Chief Exec’s World Championship Diary: What a Day!

Indeed what a day! I slept badly last night… actually I have not slept that well since arrival… but on my mind was today’s game knowing that if we could win we would equal the best result that any GB team has ever achieved in a major international tournament. Going through my mind was that we had not achieved better than a 5th position since 2006, and how many times had I watched us come so close? In 2014 we lost out to Canada by 1 point after two periods of extra time; the same happened in Rio – again it was Canada knocking us out by 1 point in extra time. Yet somehow I thought… this team is different. There is such a strong bond between the athletes, such belief and trust, and this extends to the coaches and the small group of staff. You have to want to be part of this group, you have to believe in the cause because the most valuable resource we have is one another. Our funding challenge is well known and yet we have risen above the difficulties that has created, we have learned who our friends are as well as who has turned their heads on us and we have become stronger. So sleep eventually came to me knowing that actually the team would rise to the challenge and ultimately trusting that they would get the job done.

The coach put Jim, Jamie, Chris and Johnny on to start the game – and what a ferocious start it was with both sides crashing into one another and Jim and Jamie from GB and Christophe Salegui and Sebastien Verdin from France cutting through the lines to match one another’s try scoring. It was exciting stuff to watch though probably not great for my blood pressure! There were a couple of shaky moments for GB, once again a line change resulted in an error or two but we stayed cool and calm and in our own time recovered. At the end of Q1 it was 14-14. Nick Cummins came on at the start of Q2 and supporting the cutting runs of Jamie and Jim he made quite an impact. With just over a minute of Q2 gone we had moved ahead by 3 points to lead 17-14 and we were pinning France into their own penalty box and forcing turnovers. With GB exerting constant pressure the score line increased in our favour and by half time it was 25-20. Q3 started and France fought themselves back into the game assisted by errors we made. A flagrant foul awarded against us seemed a harsh decision but nevertheless it helped France to close the gap to 34-31, the closest they had been since just after the start of Q2. At the start of the final quarter the score was at 36-33 to GB and you could sense that we were about to turn the screw! Buoyed by a very noisy gang of GB spectators, Jim and Jamie upped the pace again whilst Johnny and Chris locked the French up – with 3 minutes to go it was clear there was no way back for France and the game finished with a 47-41 win for GB. All the athletes who took the court gave incredible performances and whilst Jim, Jamie and Aaron did the things that made the crowd gasp, it was Johnny and Nick working in the ways that only low pointers do that equally had a huge impact on the result.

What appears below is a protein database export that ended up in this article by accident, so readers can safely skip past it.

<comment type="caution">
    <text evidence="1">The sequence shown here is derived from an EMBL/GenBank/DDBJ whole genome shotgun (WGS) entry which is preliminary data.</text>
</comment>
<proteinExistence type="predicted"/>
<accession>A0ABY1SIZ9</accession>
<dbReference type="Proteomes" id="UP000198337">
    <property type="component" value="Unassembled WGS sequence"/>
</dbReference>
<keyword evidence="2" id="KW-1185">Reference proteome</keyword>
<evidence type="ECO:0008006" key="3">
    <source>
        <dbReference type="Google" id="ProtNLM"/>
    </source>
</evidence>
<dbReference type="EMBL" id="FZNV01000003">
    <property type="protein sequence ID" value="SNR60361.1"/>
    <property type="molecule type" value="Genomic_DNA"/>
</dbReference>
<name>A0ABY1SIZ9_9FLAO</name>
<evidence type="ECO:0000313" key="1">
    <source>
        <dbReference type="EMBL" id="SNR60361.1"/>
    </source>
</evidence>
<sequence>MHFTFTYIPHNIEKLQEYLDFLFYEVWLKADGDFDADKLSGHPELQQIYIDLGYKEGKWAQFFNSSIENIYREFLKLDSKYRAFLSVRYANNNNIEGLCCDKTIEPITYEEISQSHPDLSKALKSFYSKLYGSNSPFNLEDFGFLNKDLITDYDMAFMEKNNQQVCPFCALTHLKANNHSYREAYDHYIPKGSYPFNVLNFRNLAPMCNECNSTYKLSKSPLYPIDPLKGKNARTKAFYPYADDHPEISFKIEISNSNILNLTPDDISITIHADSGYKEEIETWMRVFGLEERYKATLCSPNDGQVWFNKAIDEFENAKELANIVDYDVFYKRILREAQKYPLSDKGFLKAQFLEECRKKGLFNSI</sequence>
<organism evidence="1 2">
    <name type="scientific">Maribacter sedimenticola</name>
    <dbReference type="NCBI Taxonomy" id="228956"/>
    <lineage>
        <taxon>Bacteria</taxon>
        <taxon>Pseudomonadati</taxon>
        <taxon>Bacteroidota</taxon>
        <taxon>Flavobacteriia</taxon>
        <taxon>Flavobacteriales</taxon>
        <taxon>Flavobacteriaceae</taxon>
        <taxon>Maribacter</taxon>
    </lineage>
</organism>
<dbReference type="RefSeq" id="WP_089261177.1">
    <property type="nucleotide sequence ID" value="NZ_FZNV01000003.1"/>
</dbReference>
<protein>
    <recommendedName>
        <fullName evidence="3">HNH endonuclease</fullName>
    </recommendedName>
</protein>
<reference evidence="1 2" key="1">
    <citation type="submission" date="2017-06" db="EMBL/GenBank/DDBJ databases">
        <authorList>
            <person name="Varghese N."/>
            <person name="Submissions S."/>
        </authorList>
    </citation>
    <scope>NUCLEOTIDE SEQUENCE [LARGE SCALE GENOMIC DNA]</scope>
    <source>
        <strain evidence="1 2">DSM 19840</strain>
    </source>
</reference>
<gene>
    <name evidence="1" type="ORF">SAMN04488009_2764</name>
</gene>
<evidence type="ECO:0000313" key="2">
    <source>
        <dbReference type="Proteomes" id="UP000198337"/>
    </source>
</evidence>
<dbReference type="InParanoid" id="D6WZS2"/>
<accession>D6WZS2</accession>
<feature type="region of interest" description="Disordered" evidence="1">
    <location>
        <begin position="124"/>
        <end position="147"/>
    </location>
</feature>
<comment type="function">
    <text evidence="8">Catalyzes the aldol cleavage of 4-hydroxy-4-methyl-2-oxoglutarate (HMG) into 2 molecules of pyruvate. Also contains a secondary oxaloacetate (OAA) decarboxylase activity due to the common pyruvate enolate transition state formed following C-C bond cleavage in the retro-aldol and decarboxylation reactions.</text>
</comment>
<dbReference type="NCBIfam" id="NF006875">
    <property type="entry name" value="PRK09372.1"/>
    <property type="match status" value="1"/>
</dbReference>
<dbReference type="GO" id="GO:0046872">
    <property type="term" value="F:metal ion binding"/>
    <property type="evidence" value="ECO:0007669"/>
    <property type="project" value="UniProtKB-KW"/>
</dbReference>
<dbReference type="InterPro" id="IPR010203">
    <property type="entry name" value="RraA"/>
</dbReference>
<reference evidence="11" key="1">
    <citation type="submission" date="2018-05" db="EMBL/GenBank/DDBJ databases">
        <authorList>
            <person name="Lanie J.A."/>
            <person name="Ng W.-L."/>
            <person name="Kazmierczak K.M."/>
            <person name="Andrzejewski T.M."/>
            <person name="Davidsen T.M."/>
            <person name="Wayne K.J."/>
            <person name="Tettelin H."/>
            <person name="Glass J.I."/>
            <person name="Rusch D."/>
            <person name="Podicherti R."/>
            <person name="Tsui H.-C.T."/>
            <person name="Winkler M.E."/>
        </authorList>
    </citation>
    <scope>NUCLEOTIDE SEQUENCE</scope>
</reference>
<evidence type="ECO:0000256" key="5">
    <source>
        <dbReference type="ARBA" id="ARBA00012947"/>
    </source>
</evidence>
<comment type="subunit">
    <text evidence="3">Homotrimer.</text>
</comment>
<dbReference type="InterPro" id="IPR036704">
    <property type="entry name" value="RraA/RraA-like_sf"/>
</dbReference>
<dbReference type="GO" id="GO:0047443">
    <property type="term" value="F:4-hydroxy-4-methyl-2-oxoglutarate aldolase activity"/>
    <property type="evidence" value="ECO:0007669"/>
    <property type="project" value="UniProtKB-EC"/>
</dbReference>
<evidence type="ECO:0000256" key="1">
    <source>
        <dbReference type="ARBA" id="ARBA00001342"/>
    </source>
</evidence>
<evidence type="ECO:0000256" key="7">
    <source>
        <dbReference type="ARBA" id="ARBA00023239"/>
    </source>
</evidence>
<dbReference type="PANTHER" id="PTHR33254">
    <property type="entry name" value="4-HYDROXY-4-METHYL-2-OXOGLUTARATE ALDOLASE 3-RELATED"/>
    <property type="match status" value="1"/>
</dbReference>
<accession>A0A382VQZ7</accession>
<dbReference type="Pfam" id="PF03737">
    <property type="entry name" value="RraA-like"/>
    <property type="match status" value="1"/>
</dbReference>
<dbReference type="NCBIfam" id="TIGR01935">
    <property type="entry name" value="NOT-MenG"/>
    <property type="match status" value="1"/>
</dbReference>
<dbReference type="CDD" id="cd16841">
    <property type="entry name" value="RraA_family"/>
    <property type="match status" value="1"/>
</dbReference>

Where does that put us now then? Well tomorrow we play what is called the crossover games. Because we finished as runner up in Group B (you will remember we lost a game to the USA) then we play the winner of Group A which is the host and world number one, Australia. The other crossover game involves the winner of Group B – USA – against the runner up of Group A, Japan. The winners of both of these games go on to play in the Gold / Silver medal match on Friday and the losers of both games go on to play in the Bronze medal match. There are no easy games. To be the best in the world you have to play and beat the best in the world. We came here to do that and we have a team which is capable of winning, which we have proved. Tune in again tomorrow at 7am to watch us take on Australia – we are up for it!

And to end… one of the real joys of wheelchair rugby is that at every level it is more than a game, it is a rich community whose athletes and staff compete hard against one another but equally who support and respect one another. I am pictured here after our win with Olivier Cusin the French coach, who like GB is in the process of developing a new and exciting team – he is a generous, thoughtful man and under his coaching and leadership France will increasingly become a team to watch and I wish him and his team well, and we hope to see them in GB in early 2019 for the Quad Nations.

The rest of the day’s results:

Australia 70 – Ireland 40
Japan 52 – Denmark 42
United States 47 – Poland 33
Canada 59 – Colombia 46
Sweden 54 – New Zealand 52
Great Britain 47 – France 41
Australia 65 – Japan 52
United States 54 – Canada 47

David Pond